In 1912 and 1913, having no sense of foresight about declaring a scientifically ideal specimen of humanity, Cornell University touted the 24-year-old, 5' 7" (1.7m), 171lb. (77.56kg), 35-30-40, illness-resistant, blue-eyed blonde Elsie Scheel as the "perfect woman."
I suspect most people would leave it at that. Skim the article, move on, perhaps reflect briefly on how physical ideals change over time, perhaps with a touch of bitterness for modern conventions of beauty.
But there is much more to be learned here.
Ms. Scheel's description revealed a woman highly engaged in her own health. Her habits included no "delicacies," no tea, no coffee, little if any candy (she had "no taste" for it), and "bracing tramps" as opposed to dances.
A student of horticulture with an ambition to grow vegetables on her father's farm, she tells the paper that she is an ardent suffragette and that 'if she were a man, she would study mechanical engineering as she likes to work about an automobile.'
The article about her, and the glowing praise of the newspaper scans, provide a valuable educational insight into the American feminine ideal of one hundred years ago -- but Scheel wasn't the "perfect woman" for 1913 Cornell University because of her body alone.
She was a well-traveled university student with a "splendidly alert mind" who followed an "Athletic, Fresh Air" lifestyle, which is a "Product of Modern Civilization."
She exhibited intelligence. Fearlessness. Happiness in simplicity.
Oh, and a firm belief in eugenics.Whoops
Frustratingly, the article scan cuts off just above where it mentions eugenics. Luckily, through the astonishing magic of Google, I found the whole page
inside the archived issue of that very newspaper: the Sunday Morning Star
of Wilmington, Delaware, February 2nd, 1913.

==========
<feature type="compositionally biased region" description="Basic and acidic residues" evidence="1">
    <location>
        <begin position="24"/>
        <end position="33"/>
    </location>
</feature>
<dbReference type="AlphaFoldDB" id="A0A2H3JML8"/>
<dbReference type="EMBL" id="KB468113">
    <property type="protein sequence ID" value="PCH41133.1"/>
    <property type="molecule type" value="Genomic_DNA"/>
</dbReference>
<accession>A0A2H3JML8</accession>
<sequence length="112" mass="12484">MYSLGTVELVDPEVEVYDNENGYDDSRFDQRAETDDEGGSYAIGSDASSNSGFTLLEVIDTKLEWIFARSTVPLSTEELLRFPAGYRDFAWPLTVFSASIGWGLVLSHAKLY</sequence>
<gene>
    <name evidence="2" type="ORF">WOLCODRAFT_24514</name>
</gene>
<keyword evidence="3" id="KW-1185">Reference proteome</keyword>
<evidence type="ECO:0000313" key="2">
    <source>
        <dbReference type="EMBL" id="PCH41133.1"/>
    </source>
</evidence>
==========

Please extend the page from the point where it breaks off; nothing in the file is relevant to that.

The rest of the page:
Let's take a look:
"But what is the secret of your own wonderful health? Did you follow any special system of living?"
"Not at all," answered Miss Scheel. "It is simply natural for me to be healthy, but the real reason is to be found in the clean living which has characterized my ancestors on both sides. None of them was rich, but they all lived clean, sane lives."
That one statement of Miss Schell is a wonderful testimony to our eugenics theories, in which, by the way, she is a firm believer. The Venus de Milo was the product of the skilled hand and brain of a single artist, but this modern "perfect woman" represents the best of the whole host of her forefathers.
"Women should be able to exact as much from the men they marry as the men demand of them, and if they must continue to passively accept men as they are, then the race will degenerate," said she emphatically."
The "perfect woman" of 1913 was a eugenicist, an academic scientific racist, like far too many intelligent people of her time.
It's like the most delicious dinner in the world, served on a plate of asbestos.
It's like the most comfortable bed in the world, built on a frame of plutonium.
It's like the most moving concerto in the world, played on vuvuzelas.
It's like... well, it's like a smart, healthy, productive person who turns out to be a racist.
, folks, is how much an ideal can change in 100 years. All for the better. All for the better.